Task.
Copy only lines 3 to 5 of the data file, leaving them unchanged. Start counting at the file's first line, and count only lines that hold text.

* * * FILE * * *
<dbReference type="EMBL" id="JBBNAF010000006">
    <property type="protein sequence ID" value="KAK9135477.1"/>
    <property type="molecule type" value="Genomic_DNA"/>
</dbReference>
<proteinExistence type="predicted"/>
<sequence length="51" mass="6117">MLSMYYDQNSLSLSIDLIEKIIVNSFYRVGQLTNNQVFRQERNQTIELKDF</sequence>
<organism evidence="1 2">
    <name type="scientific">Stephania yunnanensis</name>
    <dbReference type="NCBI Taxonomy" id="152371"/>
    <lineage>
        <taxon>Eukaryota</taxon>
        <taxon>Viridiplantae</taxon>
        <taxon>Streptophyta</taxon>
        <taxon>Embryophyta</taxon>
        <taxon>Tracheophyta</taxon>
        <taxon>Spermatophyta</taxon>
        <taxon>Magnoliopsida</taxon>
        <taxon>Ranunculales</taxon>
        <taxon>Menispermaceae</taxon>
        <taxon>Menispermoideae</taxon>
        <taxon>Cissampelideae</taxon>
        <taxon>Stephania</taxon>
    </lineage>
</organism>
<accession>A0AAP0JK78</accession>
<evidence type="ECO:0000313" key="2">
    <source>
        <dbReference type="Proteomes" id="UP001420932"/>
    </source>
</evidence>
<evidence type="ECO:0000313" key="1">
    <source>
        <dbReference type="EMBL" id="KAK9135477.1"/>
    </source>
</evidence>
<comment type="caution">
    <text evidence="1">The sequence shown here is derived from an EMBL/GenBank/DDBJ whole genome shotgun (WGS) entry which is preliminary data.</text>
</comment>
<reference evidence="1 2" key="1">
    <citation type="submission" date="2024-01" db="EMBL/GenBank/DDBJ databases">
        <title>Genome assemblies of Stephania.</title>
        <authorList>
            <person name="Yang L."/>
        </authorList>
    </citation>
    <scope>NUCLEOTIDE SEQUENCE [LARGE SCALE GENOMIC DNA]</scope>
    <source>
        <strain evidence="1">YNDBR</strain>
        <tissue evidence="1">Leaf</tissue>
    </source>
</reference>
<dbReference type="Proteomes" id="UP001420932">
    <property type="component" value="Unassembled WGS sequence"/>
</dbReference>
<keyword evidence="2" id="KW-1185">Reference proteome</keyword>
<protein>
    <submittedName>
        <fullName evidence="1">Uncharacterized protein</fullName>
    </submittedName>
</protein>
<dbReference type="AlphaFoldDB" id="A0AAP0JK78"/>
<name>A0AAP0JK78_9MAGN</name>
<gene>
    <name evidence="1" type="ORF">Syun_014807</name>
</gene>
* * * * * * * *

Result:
    <property type="molecule type" value="Genomic_DNA"/>
</dbReference>
<proteinExistence type="predicted"/>